Backup Cameras & Video Recording System
The Cheyenne County EMS was awarded a Cheyenne County Hansen Community Grant of $3,321.25 in 2017.
Cheyenne County Ambulance currently owns and operates 4 ambulances and a response pickup. The county is also adding a public transportation van (Ford Transit 12-passenger) to the fleet of public service vehicles in March 2017.
There is a great risk of accidents, both of causing injury to persons or property, when backing up due to limited visibility of the area behind the vehicle. According to national statistics on backing accidents, it is something that drivers need to pay very close attention to from a risk management / loss control standpoint. Research from the National Highway Traffic Safety Administration in August 2015 states that each year there are at least 500,000 backing accidents with 15,000 of those including some sort of injury. Approximately 210 people are killed annually from backing accidents. They estimate the average property damage caused by backing accidents to be $7,400 per event.
Cheyenne County understands the importance of training drivers on best practices for safety including backing processes. While our best practice for drivers is to avoid backing up when at all possible, there are times in which backing up is still necessary. Our procedures include having a second person as a spotter when backing up and if necessary, the driver will exit the vehicle to access conditions as well.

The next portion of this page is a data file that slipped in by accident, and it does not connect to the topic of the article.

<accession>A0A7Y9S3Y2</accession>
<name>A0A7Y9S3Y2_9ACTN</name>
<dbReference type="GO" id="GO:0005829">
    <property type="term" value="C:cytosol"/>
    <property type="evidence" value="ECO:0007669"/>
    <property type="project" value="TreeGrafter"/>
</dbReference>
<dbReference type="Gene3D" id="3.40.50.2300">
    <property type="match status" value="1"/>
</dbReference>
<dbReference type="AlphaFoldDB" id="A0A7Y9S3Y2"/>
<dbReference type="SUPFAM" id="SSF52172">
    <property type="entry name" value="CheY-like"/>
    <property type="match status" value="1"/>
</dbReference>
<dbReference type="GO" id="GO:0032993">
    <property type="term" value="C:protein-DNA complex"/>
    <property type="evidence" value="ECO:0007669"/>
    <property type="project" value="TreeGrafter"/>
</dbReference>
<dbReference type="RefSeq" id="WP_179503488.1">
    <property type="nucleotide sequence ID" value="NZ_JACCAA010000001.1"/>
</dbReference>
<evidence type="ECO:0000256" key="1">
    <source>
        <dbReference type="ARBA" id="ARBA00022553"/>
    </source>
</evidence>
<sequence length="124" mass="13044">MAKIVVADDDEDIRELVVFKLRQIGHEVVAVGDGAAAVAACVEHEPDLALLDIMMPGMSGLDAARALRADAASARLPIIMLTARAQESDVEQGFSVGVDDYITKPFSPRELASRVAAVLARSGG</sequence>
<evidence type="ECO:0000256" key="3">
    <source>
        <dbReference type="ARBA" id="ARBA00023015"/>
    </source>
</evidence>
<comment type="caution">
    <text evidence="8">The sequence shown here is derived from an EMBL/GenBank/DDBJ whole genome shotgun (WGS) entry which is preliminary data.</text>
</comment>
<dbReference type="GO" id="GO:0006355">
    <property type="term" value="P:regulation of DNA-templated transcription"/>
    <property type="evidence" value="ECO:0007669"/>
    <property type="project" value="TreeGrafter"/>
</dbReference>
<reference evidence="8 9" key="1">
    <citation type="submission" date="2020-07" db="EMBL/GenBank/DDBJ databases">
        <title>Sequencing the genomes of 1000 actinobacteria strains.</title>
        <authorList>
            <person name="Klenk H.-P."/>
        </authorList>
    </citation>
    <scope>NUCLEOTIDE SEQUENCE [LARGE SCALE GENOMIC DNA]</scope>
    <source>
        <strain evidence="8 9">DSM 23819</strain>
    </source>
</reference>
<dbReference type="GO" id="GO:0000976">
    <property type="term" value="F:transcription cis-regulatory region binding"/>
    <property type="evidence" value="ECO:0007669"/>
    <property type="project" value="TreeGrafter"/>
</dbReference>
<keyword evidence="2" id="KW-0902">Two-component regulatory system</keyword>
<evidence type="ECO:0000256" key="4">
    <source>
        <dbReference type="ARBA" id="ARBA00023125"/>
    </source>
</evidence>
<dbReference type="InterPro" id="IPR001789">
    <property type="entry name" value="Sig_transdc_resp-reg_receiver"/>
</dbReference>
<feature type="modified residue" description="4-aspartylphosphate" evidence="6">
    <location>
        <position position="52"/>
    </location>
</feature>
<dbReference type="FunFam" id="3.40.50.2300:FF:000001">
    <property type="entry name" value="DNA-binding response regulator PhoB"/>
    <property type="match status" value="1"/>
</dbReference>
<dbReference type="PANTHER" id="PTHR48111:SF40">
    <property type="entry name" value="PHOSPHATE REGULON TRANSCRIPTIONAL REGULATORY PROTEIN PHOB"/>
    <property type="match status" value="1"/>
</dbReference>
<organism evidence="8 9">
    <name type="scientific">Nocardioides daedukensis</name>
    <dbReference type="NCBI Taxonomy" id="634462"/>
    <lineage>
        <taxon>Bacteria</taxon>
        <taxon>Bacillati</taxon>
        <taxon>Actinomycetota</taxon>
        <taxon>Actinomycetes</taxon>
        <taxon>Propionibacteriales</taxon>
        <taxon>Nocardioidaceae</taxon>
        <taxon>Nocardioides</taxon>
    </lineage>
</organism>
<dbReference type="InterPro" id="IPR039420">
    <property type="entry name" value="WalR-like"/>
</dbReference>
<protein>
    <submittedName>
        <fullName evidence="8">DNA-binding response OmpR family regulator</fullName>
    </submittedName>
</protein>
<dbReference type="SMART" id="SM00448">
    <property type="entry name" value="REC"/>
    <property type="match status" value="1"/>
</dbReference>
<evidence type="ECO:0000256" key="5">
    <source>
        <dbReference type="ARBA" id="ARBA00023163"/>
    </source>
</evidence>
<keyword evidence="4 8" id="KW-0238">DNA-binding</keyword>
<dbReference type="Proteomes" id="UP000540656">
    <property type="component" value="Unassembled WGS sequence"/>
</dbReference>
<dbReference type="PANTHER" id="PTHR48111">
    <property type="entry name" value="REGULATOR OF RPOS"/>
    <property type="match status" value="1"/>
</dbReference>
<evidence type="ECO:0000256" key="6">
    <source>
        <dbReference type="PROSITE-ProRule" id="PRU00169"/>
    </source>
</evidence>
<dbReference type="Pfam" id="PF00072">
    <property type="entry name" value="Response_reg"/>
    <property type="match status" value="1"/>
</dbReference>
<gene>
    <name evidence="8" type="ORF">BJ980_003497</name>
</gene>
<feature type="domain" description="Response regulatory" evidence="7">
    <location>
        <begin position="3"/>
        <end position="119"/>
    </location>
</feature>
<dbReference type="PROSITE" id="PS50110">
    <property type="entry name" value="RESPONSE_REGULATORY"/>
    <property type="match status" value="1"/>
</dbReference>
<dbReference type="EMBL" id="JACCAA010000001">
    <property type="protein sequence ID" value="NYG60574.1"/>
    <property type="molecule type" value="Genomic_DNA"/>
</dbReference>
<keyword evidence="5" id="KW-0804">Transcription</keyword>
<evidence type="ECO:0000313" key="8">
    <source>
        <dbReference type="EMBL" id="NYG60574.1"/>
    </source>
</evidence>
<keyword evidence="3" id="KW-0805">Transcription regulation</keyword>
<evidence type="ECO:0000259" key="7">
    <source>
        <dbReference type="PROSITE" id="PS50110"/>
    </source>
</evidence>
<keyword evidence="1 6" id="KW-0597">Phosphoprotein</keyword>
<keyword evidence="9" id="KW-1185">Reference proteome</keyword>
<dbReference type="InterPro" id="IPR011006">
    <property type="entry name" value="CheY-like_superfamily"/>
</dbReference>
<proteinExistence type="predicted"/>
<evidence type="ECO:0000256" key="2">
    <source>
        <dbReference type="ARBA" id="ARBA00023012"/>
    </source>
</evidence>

Installing backup cameras is a highly recommended long-term solution to add even more safety for risk management to avoid accidents. Cheyenne County proposes to add backup cameras to the two primary ambulances, the frequently dispatched first responder pickup, and the new public transportation Ford Transit Van.
In addition to the backup cameras, we will be adding a dual-vision recorder to the Ford Transit Van. This device provides a camera that can continuously record events in front of the vehicle as well as events on-board. It has the ability to identify unsafe driving behavior and is capable of providing instant driver feedback when events occur.
The technology is the equivalent of having a safety expert sitting side by side with drivers and training them on safe practices that result in behavioral changes and fewer incidents or collisions. It can also provide viable evidence in the event of accidents to research fault. In the event that circumstantial evidence points fault to a driver, but the actual course of events which are recorded clearly show fault is not of the driver, it can result in lessened insurance claims and avoiding mistaken liability claims.
Cheyenne County received $2,000 from the KCAMP Risk Avoidance Grant Program. Also, the board of commission has authorized $449.07 be paid from the Ambulance budget to help purchase the hardware. This grant through the Cheyenne County EMS Auxiliary would pay for the installation of the devices by the local Ford dealer.